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Sampson pork plant fined after worker's death

Posted August 14, 2012

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— The North Carolina Department of Labor has fined a Smithfield Foods pork packing plant in Clinton more than $250,000 for safety violations discovered after a worker's death almost six months ago.

Brandon Christopher Taylor, 26, of High House Road in Clinton, was found dead on Feb. 18 with his head in the opening of a waste tanker at the Smithfield Packing plant at 424 E. Railroad St., officials said.

Clinton police said a preliminary investigation showed that Taylor was cleaning out the tanker, was overcome by fumes and went into cardiac arrest.

The state Division of Occupational Safety and Health cited Smithfield with three willful and serious violations for not providing respiratory equipment to employees working in its waste tankers, not training employees about detecting hazardous fumes and not training them how to protect themselves from such fumes.

Smithfield also was cited for seven serious and four non-serious violations in connection with Taylor's death, including inadequate lighting in the area where he was working, a lack of protection from a fall from workers atop the tankers and not having facilities nearby to wash hazardous chemicals off workers.

The state proposed $238,125 in fines for the various violations, and it set deadlines to fix any problems that haven't been remedied already, with Sept. 28 as the last deadline.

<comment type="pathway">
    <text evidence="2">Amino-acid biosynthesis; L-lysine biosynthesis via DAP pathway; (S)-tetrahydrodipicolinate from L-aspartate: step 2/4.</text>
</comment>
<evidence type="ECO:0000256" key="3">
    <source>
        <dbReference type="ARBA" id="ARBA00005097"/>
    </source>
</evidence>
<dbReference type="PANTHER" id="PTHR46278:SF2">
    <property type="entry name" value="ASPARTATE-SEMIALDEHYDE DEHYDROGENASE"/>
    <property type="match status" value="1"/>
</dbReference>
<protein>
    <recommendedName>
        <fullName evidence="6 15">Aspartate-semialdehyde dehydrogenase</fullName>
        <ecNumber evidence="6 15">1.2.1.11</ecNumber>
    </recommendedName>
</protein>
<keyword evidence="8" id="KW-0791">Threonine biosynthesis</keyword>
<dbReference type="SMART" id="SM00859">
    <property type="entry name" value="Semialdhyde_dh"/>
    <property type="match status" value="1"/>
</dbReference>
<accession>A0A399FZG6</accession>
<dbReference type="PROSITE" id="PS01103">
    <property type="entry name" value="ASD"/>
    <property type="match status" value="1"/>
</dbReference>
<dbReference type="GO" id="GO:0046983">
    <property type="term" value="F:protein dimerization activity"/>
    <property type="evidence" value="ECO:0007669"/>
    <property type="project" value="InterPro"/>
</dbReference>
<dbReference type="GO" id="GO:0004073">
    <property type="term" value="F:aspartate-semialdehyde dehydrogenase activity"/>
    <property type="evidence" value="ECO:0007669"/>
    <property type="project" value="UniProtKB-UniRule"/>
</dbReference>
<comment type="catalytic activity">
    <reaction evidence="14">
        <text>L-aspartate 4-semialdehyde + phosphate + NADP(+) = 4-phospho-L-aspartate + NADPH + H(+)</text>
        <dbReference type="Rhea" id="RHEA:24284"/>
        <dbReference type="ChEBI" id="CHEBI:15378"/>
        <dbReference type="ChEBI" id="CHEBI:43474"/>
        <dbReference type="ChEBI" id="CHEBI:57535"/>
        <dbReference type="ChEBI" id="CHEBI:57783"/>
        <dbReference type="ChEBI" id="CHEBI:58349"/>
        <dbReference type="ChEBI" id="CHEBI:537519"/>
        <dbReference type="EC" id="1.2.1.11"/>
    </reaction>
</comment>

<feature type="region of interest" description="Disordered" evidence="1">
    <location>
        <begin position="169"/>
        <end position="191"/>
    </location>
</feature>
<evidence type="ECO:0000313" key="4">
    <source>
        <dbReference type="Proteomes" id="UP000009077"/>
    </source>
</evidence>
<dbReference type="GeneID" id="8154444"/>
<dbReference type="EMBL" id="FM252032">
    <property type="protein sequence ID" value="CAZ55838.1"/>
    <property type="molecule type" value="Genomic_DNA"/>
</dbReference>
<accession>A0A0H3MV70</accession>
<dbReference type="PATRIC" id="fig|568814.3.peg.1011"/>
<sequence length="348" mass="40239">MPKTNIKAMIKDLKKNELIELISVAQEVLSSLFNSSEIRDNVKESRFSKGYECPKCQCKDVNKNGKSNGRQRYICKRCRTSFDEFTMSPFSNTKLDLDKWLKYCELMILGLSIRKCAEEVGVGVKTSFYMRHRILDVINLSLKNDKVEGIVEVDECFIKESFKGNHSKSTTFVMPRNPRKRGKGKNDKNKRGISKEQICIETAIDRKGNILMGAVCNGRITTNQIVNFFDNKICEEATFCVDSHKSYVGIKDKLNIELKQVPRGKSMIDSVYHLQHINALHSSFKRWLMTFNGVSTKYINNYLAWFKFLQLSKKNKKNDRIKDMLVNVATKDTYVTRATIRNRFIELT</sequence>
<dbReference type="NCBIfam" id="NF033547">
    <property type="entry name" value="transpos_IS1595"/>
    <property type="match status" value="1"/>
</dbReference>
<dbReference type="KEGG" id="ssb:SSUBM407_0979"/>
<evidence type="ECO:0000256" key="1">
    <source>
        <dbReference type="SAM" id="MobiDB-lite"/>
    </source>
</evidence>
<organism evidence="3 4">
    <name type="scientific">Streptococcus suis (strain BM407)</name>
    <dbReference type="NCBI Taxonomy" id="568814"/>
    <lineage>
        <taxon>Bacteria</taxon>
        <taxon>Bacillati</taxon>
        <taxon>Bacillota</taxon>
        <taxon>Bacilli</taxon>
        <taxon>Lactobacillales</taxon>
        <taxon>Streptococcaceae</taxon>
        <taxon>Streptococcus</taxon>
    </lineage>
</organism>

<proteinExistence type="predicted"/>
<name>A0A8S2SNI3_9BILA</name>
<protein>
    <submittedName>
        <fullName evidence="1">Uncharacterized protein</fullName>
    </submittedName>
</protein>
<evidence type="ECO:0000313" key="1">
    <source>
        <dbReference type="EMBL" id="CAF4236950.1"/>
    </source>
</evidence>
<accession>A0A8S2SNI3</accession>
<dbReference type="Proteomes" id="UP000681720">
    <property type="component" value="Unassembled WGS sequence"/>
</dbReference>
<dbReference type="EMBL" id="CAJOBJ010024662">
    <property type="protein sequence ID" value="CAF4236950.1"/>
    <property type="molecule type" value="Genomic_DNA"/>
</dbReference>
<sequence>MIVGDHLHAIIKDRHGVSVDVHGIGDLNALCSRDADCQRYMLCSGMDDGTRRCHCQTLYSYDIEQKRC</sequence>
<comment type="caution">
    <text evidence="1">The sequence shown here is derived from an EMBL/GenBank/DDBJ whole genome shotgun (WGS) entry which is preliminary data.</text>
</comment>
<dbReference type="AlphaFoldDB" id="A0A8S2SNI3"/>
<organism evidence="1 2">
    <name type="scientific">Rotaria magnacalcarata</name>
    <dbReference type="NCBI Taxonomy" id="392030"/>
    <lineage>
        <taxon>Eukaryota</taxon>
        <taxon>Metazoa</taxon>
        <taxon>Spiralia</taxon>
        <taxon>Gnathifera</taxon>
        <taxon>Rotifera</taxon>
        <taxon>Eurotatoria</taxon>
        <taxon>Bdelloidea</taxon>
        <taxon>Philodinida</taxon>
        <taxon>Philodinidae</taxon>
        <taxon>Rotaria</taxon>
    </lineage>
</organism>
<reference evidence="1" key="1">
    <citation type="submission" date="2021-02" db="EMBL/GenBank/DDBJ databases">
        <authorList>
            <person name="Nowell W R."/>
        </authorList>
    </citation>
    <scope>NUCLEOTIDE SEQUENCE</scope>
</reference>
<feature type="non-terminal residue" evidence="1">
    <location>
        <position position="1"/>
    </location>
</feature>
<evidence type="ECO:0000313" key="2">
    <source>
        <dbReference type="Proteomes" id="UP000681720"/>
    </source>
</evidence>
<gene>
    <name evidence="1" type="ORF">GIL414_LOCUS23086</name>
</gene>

In addition, a plant inspection turned up other safety violations, such as obstructed exit routes, a lack of safety guards on equipment and having open electrical fixtures near workers. Those violations amounted to another $13,125 in proposed fines.

Smithfield Foods has 15 business days to appeal the fines.


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  • piene2 Aug 15, 2012

    We never buy any Smithfield products. If one bothers to read the labels one will see that all of their trash is infused with all sorts of chemicals and water. We buy at a local German pork store. There is a huge difference on quality and if one factors in the added weight of all the chemicals and water in Smithfield pork, the cost is about the same.

  • fzero Aug 15, 2012

    Doesn't surprise me. That industry often tries to cut corners for family profit.

  • curiousgeorgia Aug 15, 2012

    I wish I could eat tofu and other beans, but they make me so sick. Darn.

  • methinks Aug 14, 2012

    The smells at a meat packing plant are different than those at a farm. Mom used to work in meat packing plants and it is hard to describe the smell. it wasn't rank like farms, but there was a smell.

  • kellypsnll Aug 14, 2012

    Turkey farms are pretty rank this time of year also.

  • venitapeyton Aug 14, 2012

    BubbaDukeforPresident, People work around that smell because its a job that pays wages. As long as there is a market for bacon, ham and sausage, there will be a need for human support in slaugterhouses. Not for the faint at heart.

  • BubbaDukeforPresident Aug 14, 2012

    I don't know how people work around that smell. Your eyes water just driving past a pig farm. In Nebraska where my ex-wife lives, huge cattlepens containing several thousand cows can be smelled miles away. We had a friend who was foreman of one feed lot and lived in a trailer on the property. His windows were covered in plastic on the outside and he had to build an alcove on the front to keep the flies from following him inside. The house has either the air conditioner or the heater running all of the time, but there's no sitting outside or opening the windows. Breathing that stuff is toxic.